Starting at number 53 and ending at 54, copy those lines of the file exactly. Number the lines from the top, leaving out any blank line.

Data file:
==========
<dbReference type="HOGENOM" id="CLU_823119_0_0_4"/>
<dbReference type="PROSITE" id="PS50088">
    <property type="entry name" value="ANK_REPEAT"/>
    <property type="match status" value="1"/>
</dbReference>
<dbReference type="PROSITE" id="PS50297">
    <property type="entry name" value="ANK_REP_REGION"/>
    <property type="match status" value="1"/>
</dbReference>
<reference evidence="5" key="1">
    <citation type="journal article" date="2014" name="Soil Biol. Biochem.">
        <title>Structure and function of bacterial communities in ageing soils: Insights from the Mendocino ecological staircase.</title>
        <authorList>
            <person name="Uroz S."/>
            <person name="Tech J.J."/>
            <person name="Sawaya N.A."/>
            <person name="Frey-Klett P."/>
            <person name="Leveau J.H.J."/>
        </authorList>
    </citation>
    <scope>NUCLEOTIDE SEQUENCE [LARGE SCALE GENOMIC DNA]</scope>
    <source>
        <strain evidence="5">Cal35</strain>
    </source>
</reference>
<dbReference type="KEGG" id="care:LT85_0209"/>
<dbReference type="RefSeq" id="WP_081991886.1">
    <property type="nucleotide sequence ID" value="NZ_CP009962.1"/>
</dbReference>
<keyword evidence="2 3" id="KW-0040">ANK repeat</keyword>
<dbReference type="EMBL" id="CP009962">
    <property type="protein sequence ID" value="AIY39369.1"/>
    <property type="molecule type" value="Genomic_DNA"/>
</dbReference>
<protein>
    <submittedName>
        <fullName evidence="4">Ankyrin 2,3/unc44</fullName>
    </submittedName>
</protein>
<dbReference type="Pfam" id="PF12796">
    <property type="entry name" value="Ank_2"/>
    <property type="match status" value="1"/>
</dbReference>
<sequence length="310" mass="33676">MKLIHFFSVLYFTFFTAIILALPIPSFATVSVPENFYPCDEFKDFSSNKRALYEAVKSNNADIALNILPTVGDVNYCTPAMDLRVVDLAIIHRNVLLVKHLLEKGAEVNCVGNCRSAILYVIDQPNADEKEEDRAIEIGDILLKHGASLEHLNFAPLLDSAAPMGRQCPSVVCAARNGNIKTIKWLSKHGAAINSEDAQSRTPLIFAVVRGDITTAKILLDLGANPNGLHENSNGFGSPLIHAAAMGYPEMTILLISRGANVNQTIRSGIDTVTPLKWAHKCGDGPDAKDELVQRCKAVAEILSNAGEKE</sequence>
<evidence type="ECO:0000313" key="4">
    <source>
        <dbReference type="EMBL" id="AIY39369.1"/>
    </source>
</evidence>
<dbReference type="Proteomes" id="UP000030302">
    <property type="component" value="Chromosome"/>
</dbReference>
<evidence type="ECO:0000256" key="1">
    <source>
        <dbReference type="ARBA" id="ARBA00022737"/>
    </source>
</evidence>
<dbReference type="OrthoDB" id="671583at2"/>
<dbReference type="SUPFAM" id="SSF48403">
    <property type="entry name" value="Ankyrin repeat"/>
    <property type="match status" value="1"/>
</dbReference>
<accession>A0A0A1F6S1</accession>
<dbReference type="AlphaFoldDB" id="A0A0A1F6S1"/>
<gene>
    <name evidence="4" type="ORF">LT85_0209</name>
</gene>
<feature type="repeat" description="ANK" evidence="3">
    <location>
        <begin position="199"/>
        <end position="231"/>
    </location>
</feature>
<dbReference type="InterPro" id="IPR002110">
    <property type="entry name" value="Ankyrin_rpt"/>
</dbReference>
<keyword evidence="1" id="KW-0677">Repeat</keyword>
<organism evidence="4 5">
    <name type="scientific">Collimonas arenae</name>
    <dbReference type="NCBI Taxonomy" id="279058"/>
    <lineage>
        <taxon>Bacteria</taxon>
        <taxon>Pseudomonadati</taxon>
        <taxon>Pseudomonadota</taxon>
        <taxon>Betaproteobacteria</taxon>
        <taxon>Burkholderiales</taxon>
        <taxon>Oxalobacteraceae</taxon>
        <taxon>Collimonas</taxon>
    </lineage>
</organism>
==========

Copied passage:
<evidence type="ECO:0000256" key="1">
    <source>